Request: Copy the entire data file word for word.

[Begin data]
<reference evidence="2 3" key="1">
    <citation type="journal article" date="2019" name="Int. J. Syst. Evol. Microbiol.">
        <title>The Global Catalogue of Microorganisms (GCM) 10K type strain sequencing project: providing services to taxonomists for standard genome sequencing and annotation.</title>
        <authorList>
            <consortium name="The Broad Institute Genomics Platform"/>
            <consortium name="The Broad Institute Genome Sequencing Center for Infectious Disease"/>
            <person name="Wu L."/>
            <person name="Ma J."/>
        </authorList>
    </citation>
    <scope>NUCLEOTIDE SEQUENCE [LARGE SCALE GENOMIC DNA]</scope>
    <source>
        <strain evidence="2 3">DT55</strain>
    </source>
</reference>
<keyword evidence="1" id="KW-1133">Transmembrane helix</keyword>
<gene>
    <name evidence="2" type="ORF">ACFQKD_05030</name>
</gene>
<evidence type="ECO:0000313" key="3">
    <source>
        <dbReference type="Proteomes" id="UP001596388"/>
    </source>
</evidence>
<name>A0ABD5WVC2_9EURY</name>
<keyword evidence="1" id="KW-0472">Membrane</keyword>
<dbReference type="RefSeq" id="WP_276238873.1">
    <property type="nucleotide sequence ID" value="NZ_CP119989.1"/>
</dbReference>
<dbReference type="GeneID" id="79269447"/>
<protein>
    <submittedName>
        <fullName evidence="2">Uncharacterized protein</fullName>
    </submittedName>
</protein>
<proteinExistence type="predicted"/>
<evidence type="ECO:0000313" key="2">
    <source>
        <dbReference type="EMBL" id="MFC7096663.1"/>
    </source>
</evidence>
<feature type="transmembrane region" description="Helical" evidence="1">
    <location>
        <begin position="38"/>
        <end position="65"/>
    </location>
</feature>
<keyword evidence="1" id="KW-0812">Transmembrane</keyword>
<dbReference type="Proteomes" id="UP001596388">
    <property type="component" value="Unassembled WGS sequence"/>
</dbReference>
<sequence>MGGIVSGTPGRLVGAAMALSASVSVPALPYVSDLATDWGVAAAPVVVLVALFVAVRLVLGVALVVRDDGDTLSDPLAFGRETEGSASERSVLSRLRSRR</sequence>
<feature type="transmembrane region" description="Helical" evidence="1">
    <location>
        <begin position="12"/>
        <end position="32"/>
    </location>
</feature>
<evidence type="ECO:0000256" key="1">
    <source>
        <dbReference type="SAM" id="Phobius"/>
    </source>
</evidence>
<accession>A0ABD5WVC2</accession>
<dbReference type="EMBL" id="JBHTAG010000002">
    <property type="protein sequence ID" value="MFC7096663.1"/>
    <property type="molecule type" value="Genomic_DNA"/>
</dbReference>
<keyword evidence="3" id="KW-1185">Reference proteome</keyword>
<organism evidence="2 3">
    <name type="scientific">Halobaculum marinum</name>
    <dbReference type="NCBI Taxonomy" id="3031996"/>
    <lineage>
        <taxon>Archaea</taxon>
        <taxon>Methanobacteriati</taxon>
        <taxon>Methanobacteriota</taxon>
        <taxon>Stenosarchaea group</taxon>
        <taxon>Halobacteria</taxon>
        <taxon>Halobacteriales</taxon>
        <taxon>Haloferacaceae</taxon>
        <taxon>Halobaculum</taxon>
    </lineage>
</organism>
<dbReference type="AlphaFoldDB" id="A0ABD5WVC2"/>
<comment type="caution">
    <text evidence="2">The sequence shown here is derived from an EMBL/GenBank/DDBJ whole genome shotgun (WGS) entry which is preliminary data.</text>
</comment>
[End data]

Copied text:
<reference evidence="2 3" key="1">
    <citation type="journal article" date="2019" name="Int. J. Syst. Evol. Microbiol.">
        <title>The Global Catalogue of Microorganisms (GCM) 10K type strain sequencing project: providing services to taxonomists for standard genome sequencing and annotation.</title>
        <authorList>
            <consortium name="The Broad Institute Genomics Platform"/>
            <consortium name="The Broad Institute Genome Sequencing Center for Infectious Disease"/>
            <person name="Wu L."/>
            <person name="Ma J."/>
        </authorList>
    </citation>
    <scope>NUCLEOTIDE SEQUENCE [LARGE SCALE GENOMIC DNA]</scope>
    <source>
        <strain evidence="2 3">DT55</strain>
    </source>
</reference>
<keyword evidence="1" id="KW-1133">Transmembrane helix</keyword>
<gene>
    <name evidence="2" type="ORF">ACFQKD_05030</name>
</gene>
<evidence type="ECO:0000313" key="3">
    <source>
        <dbReference type="Proteomes" id="UP001596388"/>
    </source>
</evidence>
<name>A0ABD5WVC2_9EURY</name>
<keyword evidence="1" id="KW-0472">Membrane</keyword>
<dbReference type="RefSeq" id="WP_276238873.1">
    <property type="nucleotide sequence ID" value="NZ_CP119989.1"/>
</dbReference>
<dbReference type="GeneID" id="79269447"/>
<protein>
    <submittedName>
        <fullName evidence="2">Uncharacterized protein</fullName>
    </submittedName>
</protein>
<proteinExistence type="predicted"/>
<evidence type="ECO:0000313" key="2">
    <source>
        <dbReference type="EMBL" id="MFC7096663.1"/>
    </source>
</evidence>
<feature type="transmembrane region" description="Helical" evidence="1">
    <location>
        <begin position="38"/>
        <end position="65"/>
    </location>
</feature>
<keyword evidence="1" id="KW-0812">Transmembrane</keyword>
<dbReference type="Proteomes" id="UP001596388">
    <property type="component" value="Unassembled WGS sequence"/>
</dbReference>
<sequence>MGGIVSGTPGRLVGAAMALSASVSVPALPYVSDLATDWGVAAAPVVVLVALFVAVRLVLGVALVVRDDGDTLSDPLAFGRETEGSASERSVLSRLRSRR</sequence>
<feature type="transmembrane region" description="Helical" evidence="1">
    <location>
        <begin position="12"/>
        <end position="32"/>
    </location>
</feature>
<evidence type="ECO:0000256" key="1">
    <source>
        <dbReference type="SAM" id="Phobius"/>
    </source>
</evidence>
<accession>A0ABD5WVC2</accession>
<dbReference type="EMBL" id="JBHTAG010000002">
    <property type="protein sequence ID" value="MFC7096663.1"/>
    <property type="molecule type" value="Genomic_DNA"/>
</dbReference>
<keyword evidence="3" id="KW-1185">Reference proteome</keyword>
<organism evidence="2 3">
    <name type="scientific">Halobaculum marinum</name>
    <dbReference type="NCBI Taxonomy" id="3031996"/>
    <lineage>
        <taxon>Archaea</taxon>
        <taxon>Methanobacteriati</taxon>
        <taxon>Methanobacteriota</taxon>
        <taxon>Stenosarchaea group</taxon>
        <taxon>Halobacteria</taxon>
        <taxon>Halobacteriales</taxon>
        <taxon>Haloferacaceae</taxon>
        <taxon>Halobaculum</taxon>
    </lineage>
</organism>
<dbReference type="AlphaFoldDB" id="A0ABD5WVC2"/>
<comment type="caution">
    <text evidence="2">The sequence shown here is derived from an EMBL/GenBank/DDBJ whole genome shotgun (WGS) entry which is preliminary data.</text>
</comment>